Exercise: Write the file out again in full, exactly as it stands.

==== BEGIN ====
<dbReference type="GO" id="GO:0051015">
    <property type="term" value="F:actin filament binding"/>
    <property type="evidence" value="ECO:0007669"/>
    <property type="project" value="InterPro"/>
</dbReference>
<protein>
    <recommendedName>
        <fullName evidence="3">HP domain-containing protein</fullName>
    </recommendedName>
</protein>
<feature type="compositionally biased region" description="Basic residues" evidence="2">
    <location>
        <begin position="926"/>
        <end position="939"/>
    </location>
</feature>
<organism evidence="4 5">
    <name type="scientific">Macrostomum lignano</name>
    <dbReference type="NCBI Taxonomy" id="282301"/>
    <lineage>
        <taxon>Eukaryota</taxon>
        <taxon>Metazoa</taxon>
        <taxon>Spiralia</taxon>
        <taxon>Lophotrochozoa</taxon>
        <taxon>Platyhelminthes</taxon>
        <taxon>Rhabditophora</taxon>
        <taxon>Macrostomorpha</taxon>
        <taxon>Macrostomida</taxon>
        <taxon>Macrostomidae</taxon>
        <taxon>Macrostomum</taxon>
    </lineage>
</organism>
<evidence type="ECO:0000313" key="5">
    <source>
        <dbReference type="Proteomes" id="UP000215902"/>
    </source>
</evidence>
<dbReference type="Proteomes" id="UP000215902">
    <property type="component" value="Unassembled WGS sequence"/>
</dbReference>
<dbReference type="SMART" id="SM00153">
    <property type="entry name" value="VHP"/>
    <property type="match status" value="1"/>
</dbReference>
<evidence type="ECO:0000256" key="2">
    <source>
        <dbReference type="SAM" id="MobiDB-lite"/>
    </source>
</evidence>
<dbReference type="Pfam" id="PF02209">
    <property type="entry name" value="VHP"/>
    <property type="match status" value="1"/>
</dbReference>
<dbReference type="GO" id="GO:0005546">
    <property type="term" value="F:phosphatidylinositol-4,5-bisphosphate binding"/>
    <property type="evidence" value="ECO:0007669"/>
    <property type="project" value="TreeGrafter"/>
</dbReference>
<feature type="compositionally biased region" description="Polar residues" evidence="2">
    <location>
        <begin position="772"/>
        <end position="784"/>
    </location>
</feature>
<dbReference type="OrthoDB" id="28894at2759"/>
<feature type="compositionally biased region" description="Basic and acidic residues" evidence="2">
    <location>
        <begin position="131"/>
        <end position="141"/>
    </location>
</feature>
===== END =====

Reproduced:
<dbReference type="GO" id="GO:0051015">
    <property type="term" value="F:actin filament binding"/>
    <property type="evidence" value="ECO:0007669"/>
    <property type="project" value="InterPro"/>
</dbReference>
<protein>
    <recommendedName>
        <fullName evidence="3">HP domain-containing protein</fullName>
    </recommendedName>
</protein>
<feature type="compositionally biased region" description="Basic residues" evidence="2">
    <location>
        <begin position="926"/>
        <end position="939"/>
    </location>
</feature>
<organism evidence="4 5">
    <name type="scientific">Macrostomum lignano</name>
    <dbReference type="NCBI Taxonomy" id="282301"/>
    <lineage>
        <taxon>Eukaryota</taxon>
        <taxon>Metazoa</taxon>
        <taxon>Spiralia</taxon>
        <taxon>Lophotrochozoa</taxon>
        <taxon>Platyhelminthes</taxon>
        <taxon>Rhabditophora</taxon>
        <taxon>Macrostomorpha</taxon>
        <taxon>Macrostomida</taxon>
        <taxon>Macrostomidae</taxon>
        <taxon>Macrostomum</taxon>
    </lineage>
</organism>
<evidence type="ECO:0000313" key="5">
    <source>
        <dbReference type="Proteomes" id="UP000215902"/>
    </source>
</evidence>
<dbReference type="Proteomes" id="UP000215902">
    <property type="component" value="Unassembled WGS sequence"/>
</dbReference>
<dbReference type="SMART" id="SM00153">
    <property type="entry name" value="VHP"/>
    <property type="match status" value="1"/>
</dbReference>
<evidence type="ECO:0000256" key="2">
    <source>
        <dbReference type="SAM" id="MobiDB-lite"/>
    </source>
</evidence>
<dbReference type="Pfam" id="PF02209">
    <property type="entry name" value="VHP"/>
    <property type="match status" value="1"/>
</dbReference>
<dbReference type="GO" id="GO:0005546">
    <property type="term" value="F:phosphatidylinositol-4,5-bisphosphate binding"/>
    <property type="evidence" value="ECO:0007669"/>
    <property type="project" value="TreeGrafter"/>
</dbReference>
<feature type="compositionally biased region" description="Polar residues" evidence="2">
    <location>
        <begin position="772"/>
        <end position="784"/>
    </location>
</feature>
<dbReference type="OrthoDB" id="28894at2759"/>
<feature type="compositionally biased region" description="Basic and acidic residues" evidence="2">
    <location>
        <begin position="131"/>
        <end position="141"/>
    </location>
</feature>